MsDora, I don't think copyrighting a building - no matter what its importance - is worth it because this will be too hard to enforce, given the number of photographs in circulation already.

But in the end, I guess the only people making out is the copyright lawyers. When settlements are made out of court, it is unknown what has transpired in the agreement, but I know one thing for sure - the attorney got his fee.

The copyright infringement business has become a very big business due to the "propaganda," overly educating the public, and unbelievable accusations of infringement publicized on the web. I think if we didn't hear about it so much, it wouldn't be so prevalent. But as with all things $$, there are big bucks to be made in the suing.

It all depends on who you are. The caps of $150,000 per infringement have fallen by the wayside because of lawsuits against music entertainers who have made such a bundle off stolen songs. Those are the cases we hear about that are being sued for $3million or more. When they settle out of court, I'd sure like to know what the bottom dollar was in the settlement. lol

Thanks for reading my article.

Dora Weithers from The Caribbean on November 15, 2014:

What great job you do, Rachel. Your information is interesting and important. I understand people wanting ownership but the copyright business seems to be turning into a war. Is it worth it?

Rachael O'Halloran (author) from United States on November 15, 2014:

breakfastpop, thanks for weighing in on this. I agree.

breakfastpop on November 15, 2014:

I can't accept a building holding a copyright. For me this is a non-issue. Up and interesting!

Rachael O'Halloran (author) from United States on November 15, 2014:

bravewarrior, I agree replicas could be addressed as copyright infringement, but I have a hard time wrapping my head around the fact that a building could hold a copyright!

From what I read in my research, the Society in Paris is concerned only with the original Eiffel Tower light display (including fireworks).

I hope I live long enough to see how they are going to enforce this copyright, because in my world, national monuments are just that - national - belonging to the people so all can enjoy.

This whole issue is ridiculous and I wish I was the judge sitting on the case - I'd throw the whole lot of them out of court. Thanks for reading and for your views. I'm right there with you!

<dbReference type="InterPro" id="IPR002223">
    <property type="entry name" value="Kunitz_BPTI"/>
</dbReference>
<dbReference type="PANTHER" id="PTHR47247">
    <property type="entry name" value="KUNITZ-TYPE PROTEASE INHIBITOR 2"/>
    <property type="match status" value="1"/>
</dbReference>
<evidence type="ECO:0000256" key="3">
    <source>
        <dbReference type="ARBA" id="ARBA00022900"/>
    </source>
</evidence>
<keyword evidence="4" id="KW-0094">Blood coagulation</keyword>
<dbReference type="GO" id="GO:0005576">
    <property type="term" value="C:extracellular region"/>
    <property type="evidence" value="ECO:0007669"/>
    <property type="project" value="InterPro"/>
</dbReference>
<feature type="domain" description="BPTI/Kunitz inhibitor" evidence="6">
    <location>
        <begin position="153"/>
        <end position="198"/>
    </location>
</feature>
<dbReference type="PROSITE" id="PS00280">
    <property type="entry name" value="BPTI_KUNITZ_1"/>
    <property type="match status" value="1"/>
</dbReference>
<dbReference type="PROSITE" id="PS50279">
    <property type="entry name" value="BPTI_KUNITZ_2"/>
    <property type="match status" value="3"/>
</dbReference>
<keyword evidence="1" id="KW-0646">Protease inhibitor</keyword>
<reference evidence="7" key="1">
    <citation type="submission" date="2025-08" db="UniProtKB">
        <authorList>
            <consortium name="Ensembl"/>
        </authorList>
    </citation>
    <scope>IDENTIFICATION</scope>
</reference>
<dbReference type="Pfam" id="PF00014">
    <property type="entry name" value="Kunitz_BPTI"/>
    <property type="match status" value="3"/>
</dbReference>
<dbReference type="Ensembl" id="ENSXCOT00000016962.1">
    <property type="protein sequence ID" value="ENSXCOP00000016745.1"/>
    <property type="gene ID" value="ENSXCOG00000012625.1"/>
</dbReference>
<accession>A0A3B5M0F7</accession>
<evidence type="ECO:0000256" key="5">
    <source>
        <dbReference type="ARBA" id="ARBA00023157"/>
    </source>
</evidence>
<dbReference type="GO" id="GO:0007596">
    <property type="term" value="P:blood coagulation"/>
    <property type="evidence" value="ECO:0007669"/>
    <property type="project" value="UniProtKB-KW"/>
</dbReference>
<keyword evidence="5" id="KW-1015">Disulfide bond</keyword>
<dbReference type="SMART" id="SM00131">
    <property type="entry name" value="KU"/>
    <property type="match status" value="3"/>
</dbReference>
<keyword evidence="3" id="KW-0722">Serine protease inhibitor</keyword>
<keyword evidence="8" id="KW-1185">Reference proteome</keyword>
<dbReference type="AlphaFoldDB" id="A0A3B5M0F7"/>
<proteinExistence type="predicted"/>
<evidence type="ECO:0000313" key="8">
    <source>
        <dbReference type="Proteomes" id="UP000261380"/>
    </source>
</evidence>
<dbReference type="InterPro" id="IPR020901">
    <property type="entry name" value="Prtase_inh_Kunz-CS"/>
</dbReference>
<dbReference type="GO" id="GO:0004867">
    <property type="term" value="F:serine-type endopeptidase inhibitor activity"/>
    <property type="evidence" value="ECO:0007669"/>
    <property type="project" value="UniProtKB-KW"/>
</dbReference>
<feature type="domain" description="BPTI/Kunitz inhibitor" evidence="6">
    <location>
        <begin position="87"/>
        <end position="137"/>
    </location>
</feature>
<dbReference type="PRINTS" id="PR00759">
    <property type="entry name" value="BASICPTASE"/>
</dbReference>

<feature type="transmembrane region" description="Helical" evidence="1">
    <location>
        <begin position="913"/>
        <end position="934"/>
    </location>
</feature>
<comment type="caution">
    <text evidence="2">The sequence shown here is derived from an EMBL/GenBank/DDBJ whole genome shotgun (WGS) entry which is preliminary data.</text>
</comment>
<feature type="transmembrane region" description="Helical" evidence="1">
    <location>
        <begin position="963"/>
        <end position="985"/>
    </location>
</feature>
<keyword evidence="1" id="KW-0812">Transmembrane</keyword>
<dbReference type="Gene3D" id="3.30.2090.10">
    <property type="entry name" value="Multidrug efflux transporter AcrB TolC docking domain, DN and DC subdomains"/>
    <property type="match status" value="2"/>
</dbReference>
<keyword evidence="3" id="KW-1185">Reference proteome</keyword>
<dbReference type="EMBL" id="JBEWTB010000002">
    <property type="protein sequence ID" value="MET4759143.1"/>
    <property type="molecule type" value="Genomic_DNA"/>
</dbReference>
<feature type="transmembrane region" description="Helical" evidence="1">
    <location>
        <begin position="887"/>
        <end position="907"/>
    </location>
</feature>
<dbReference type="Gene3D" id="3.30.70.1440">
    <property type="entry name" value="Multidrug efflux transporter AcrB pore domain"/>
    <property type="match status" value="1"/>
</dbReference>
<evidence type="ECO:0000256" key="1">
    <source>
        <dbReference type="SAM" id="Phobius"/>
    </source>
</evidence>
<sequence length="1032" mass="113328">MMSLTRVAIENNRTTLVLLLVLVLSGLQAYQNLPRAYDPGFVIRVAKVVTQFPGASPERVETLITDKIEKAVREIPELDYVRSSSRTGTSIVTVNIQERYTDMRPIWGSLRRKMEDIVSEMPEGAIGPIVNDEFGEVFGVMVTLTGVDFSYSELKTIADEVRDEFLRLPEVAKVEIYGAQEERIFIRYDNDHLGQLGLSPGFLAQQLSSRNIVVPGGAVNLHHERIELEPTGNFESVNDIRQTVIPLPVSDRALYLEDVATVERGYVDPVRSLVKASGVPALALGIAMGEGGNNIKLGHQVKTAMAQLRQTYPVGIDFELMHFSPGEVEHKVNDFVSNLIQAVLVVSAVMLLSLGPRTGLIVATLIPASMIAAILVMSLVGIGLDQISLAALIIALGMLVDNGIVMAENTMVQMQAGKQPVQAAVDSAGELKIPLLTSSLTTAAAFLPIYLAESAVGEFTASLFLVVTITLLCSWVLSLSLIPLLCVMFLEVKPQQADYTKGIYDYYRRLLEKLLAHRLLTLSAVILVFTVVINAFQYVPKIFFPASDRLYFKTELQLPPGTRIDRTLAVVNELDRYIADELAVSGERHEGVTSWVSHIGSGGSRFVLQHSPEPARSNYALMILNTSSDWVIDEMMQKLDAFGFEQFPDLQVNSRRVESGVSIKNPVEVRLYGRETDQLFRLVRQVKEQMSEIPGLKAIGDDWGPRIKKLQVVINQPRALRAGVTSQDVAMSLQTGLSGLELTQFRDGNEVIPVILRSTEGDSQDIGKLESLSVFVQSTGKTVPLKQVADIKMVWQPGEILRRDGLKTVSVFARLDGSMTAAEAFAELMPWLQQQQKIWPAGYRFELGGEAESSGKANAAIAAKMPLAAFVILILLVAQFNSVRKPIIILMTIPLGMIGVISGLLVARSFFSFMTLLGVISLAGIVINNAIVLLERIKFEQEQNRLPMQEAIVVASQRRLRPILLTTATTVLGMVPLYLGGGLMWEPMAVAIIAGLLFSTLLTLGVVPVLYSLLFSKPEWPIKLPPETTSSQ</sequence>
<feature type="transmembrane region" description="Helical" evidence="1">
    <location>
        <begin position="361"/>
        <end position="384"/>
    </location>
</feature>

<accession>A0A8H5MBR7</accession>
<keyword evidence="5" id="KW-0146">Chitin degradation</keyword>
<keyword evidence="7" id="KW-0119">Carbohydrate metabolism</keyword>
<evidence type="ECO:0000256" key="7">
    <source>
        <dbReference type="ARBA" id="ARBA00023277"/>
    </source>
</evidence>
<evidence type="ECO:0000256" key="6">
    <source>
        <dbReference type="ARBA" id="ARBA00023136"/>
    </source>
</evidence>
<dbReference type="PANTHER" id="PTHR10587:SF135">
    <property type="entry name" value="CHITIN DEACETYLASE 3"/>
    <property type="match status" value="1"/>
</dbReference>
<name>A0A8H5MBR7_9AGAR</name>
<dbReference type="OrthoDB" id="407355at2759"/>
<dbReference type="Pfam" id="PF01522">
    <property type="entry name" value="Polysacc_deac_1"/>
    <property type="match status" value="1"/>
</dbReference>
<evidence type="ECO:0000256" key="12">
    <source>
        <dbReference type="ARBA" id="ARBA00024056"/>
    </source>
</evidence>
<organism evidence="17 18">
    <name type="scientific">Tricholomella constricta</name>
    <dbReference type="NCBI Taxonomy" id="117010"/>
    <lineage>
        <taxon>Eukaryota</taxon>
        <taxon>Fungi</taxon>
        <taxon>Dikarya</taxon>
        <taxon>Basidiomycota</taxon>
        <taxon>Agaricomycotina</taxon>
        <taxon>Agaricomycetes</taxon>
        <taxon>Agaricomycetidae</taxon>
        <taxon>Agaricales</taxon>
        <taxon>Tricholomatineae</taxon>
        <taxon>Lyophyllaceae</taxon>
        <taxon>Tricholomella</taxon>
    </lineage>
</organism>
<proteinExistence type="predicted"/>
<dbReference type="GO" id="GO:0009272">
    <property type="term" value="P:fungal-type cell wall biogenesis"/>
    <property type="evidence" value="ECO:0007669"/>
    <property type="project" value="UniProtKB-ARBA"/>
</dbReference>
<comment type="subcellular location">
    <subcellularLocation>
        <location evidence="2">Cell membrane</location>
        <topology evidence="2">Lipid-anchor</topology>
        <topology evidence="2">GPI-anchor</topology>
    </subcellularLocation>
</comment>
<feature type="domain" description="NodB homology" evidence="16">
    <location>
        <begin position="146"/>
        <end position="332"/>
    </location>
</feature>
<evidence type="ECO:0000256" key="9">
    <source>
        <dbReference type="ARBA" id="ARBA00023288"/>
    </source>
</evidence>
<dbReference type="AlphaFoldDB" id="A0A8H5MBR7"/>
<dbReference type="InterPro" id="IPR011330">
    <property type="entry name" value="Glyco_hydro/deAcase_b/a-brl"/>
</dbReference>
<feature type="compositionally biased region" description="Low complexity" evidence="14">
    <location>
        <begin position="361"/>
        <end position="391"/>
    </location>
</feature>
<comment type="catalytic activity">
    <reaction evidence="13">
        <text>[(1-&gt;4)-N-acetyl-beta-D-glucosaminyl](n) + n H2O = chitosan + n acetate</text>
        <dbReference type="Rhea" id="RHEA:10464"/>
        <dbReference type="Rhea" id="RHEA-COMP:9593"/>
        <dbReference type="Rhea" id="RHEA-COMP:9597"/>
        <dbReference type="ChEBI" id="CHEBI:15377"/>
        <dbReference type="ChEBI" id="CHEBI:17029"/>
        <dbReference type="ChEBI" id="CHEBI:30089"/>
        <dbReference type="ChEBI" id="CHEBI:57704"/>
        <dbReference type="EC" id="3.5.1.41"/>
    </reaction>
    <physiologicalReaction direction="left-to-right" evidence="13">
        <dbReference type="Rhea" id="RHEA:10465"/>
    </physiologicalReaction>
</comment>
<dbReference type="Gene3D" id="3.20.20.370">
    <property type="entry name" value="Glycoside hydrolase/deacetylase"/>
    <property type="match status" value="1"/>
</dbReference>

Shauna L Bowling from Central Florida on November 15, 2014:

Rache, this is ludicrious! These are world-famous icons. To expect people to not take and share photos makes no sense. As for the Eiffel Tower, it seems a stretch of the laws to extend copyrights from the 100 year anniversary nighttime display to ANY and ALL nighttime displays. Why put them on if they don't want people to snap shots for posterity's sake?

And why isn't the Eiffel Tower in Las Vegas a copyright infringement? It's a replica of the original. Now, that's copying someone's work, don't you think?

Rachael O'Halloran (author) from United States on November 15, 2014:

DDE, thank you for your compliment and for reading my article.

Devika Primić from Dubrovnik, Croatia on November 15, 2014:

Informative and always so helpful. Your idea in writing this hub is most important to all.

Rachael O'Halloran (author) from United States on November 14, 2014:

Jackie, thank you for taking time to read my article. :)

Jackie Lynnley from the beautiful south on November 14, 2014:

Wow how crazy is this! Crazy world and not getting any better doesn't seem. I have been gone much too and have an email full to catch up to. I try and that is all I can ever promise! lol

Rachael O'Halloran (author) from United States on November 14, 2014:

billybuc, thank you so much for reading and for your ongoing support. I appreciate it very much.

Bill Holland from Olympia, WA on November 14, 2014:

Always informative. Your research is always topnotch. As for you being gone, I hope all is well with you now. Don't bother trying to catch up....just start fresh and stay fresh. We have all had times when we were called away from HP. People understand.

Related Articles